Creating Reports in QuickBooks, Part 1

QuickBooks comes with dozens of report templates that can be run as is. This month and next, we’ll show you ways to make them “fit” your company.

Reports are your reward for all that hard work you put in entering records and transactions in QuickBooks. Sure, you can always find individual invoices, sales receipts, and customers by using the software’s search tools, but in order to make smart business decisions, you need to be able to see related subsets of the information you so carefully entered in neat rows and columns.

You’ve probably created at least some basic reports in QuickBooks. You may have, for example, wanted to see who’s late paying you, or whether you have unpaid bills. You might need to know your stock levels, or which purchase orders are still unfilled. You certainly want to keep a close eye on whether you’re making or losing money.

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The QuickBooks Report Center displays examples of reports you can create using your company’s own data.

QuickBooks makes it easy to get those answers in only a few seconds. But to get really meaningful, targeted views of your accounting information, you’ll  want to shape your reports so that they reveal precisely what you need to know. You can do some of this on your own, but you might want to enlist our help to drill down even further – and to create and analyze the more complex output that some reports can provide.

Configure Preliminary Settings

As we often do when we’re starting a tutorial on a specific QuickBooks feature, we’re going to send you to the Preferences window first thing. Open the Edit menu and select Preferences, then Reports & Graphs. With the My Preferences section open, you can instruct QuickBooks on some of the ways reports should be handled. You can choose to:

  • Have the Modify Report window open every time you create a report (to remind you to make any necessary changes first).
  • Set your Refresh options. If you always want to have the most current data displayed when you generate a report, you can tell QuickBooks to Prompt me to refresh or Refresh automatically by clicking on the button in front of the appropriate response. Choose Don’t refresh—the fastest method—if you don’t want to be interrupted when you’re working with a report. You can refresh when you’re done.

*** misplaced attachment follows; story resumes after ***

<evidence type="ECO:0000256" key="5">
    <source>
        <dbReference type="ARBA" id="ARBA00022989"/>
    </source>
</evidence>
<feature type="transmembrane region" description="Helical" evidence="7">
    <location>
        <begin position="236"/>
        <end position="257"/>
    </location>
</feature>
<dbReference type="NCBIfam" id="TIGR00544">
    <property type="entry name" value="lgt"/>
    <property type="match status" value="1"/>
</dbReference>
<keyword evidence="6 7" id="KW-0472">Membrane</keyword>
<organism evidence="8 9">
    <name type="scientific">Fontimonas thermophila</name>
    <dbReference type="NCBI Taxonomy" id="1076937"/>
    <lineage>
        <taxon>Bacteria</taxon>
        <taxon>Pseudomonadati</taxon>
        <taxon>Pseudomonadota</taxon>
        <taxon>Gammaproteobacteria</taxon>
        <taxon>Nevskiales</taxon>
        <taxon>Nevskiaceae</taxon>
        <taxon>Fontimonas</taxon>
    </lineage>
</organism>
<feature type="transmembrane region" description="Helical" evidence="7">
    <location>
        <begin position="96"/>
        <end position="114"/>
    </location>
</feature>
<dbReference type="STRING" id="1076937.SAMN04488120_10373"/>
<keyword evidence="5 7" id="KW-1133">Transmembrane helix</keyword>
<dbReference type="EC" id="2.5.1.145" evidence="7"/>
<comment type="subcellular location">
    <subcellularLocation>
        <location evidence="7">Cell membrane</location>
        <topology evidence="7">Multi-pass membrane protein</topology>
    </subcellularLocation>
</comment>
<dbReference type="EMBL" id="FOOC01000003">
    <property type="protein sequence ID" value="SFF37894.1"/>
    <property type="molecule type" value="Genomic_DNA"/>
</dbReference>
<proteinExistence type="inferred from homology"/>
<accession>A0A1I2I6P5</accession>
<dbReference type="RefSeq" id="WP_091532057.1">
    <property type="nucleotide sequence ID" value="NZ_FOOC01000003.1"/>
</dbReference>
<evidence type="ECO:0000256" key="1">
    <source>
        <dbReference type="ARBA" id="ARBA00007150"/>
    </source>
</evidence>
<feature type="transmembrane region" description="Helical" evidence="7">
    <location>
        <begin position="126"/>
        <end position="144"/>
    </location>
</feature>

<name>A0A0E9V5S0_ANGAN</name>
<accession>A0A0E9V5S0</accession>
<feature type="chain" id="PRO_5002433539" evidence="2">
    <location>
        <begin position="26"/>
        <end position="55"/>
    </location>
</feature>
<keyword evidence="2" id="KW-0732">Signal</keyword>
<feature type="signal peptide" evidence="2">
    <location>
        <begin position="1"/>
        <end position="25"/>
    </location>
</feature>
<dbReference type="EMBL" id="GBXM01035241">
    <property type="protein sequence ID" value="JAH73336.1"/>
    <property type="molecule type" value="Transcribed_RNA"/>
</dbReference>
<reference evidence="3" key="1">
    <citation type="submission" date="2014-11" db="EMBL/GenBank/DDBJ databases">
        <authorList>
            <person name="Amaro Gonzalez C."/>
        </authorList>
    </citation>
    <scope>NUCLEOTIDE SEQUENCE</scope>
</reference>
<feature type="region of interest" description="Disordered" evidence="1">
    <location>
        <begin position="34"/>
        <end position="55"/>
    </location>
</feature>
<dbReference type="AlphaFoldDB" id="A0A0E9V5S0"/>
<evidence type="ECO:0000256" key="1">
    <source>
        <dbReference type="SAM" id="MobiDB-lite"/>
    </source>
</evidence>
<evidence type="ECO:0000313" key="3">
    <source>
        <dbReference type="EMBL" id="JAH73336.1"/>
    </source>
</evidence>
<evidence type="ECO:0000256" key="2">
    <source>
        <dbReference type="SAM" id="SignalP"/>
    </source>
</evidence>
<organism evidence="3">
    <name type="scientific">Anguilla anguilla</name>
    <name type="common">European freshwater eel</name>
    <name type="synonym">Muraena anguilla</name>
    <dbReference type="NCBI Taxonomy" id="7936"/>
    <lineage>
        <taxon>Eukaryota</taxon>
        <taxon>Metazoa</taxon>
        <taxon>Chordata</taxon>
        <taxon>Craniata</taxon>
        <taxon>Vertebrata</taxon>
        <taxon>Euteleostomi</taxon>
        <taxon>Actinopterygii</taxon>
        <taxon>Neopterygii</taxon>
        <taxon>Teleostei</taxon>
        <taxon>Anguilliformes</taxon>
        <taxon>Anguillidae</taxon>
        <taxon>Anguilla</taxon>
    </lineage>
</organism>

• Draw graphs in 2D to make them run faster, and Use [black and white] patterns instead of colors to better differentiate between segments.

Each person who has access to QuickBooks can set these Preferences any way he or she wishes.

Setting Up Company Preferences

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You must be the QuickBooks Administrator to set Company Preferences.

You can decide on your own whether Aging Reports should start the aging process from the due date or the transaction date. Decide how you want Items and Accounts to appear in reports. And if you click the Format button located directly below Default formatting for reports, you can alter their appearance, for example, by changing fonts and indicating what information should appear in the header and footer.

For other preferences, you may need our help. Do you understand the difference between running Summary Reports as Accrual or Cash? And have you worked with a Statement of Cash Flows before so you can assign accounts to various sections? This is a report we should be generating and analyzing periodically for you, so don’t worry about dealing with it on your own.

Note: QuickBooks was designed for small businesspeople, not accountants. But if you really want to get the most out of it to make the best business decisions possible, let us help you with those concepts you don’t understand.

Navigating the Report Center

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The QuickBooks Reports menu

Unless you’re working with a very old version of QuickBooks, you have two options for accessing the software’s reporting functions. You can simply click on Reports in the left vertical pane to open the Report Center. Or you can get there by opening the Reports menu (which includes links to other areas, like the Transaction Journal, in addition to lists of QuickBooks’ reports divided by category).

Next month, we’ll look at some reports and their customization options in QuickBooks. In the meantime, as always, we’re available to work with you on enhancing your knowledge of QuickBooks reports and their setup.